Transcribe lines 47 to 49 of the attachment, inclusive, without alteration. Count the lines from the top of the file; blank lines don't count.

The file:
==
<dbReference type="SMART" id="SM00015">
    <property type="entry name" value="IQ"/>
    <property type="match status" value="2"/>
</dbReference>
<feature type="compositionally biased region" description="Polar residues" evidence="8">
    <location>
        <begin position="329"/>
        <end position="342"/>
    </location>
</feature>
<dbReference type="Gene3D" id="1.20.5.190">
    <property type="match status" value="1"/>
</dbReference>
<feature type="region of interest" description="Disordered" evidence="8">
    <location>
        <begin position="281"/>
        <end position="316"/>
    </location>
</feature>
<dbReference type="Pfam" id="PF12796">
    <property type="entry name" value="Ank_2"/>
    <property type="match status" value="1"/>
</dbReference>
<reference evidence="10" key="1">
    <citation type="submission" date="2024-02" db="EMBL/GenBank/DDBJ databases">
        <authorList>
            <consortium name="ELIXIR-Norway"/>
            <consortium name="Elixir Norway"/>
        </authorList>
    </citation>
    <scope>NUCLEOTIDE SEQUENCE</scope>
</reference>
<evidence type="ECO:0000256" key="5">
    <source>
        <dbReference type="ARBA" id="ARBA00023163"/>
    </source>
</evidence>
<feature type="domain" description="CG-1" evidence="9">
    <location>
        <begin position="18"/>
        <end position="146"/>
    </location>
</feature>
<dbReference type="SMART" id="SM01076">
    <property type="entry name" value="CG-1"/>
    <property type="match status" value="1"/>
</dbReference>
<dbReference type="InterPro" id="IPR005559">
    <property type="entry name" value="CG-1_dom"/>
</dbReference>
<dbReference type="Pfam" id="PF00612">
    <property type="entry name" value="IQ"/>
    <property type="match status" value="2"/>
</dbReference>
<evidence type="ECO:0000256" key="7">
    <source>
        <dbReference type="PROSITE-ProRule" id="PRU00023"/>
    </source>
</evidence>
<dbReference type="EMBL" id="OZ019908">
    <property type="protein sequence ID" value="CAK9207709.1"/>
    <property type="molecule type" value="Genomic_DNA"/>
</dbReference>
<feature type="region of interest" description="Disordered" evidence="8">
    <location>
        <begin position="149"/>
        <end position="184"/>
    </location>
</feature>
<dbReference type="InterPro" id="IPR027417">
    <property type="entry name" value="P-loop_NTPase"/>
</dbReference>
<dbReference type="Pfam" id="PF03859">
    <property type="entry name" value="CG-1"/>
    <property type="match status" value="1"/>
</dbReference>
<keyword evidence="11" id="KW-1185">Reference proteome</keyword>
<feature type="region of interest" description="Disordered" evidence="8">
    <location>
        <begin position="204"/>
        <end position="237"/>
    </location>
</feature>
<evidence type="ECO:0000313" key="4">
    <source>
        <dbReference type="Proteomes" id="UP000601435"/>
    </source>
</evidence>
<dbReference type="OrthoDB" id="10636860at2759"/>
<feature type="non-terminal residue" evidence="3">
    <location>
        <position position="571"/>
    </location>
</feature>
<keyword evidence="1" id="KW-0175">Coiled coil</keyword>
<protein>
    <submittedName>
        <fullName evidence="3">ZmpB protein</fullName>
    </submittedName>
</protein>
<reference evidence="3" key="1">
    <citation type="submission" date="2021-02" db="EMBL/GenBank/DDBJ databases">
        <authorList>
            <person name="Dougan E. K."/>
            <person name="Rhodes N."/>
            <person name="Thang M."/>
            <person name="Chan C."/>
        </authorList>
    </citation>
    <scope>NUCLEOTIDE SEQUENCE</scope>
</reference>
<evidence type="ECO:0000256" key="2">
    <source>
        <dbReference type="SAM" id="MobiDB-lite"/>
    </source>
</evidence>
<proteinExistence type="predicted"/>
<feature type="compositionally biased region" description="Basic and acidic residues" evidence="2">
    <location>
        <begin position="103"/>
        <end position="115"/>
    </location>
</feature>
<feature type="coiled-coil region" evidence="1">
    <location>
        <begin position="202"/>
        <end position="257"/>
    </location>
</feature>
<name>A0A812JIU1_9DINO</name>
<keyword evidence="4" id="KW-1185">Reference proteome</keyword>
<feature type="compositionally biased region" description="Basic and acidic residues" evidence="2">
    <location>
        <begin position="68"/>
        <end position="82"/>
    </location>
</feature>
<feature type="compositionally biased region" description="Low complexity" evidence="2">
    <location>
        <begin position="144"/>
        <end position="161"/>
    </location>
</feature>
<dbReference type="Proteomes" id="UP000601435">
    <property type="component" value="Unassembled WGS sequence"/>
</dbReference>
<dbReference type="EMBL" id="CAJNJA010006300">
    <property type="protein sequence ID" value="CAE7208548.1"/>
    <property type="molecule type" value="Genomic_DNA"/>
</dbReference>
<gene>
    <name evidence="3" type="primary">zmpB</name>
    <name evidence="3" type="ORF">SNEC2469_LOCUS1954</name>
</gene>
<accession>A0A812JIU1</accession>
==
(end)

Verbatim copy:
</dbReference>
<dbReference type="InterPro" id="IPR005559">
    <property type="entry name" value="CG-1_dom"/>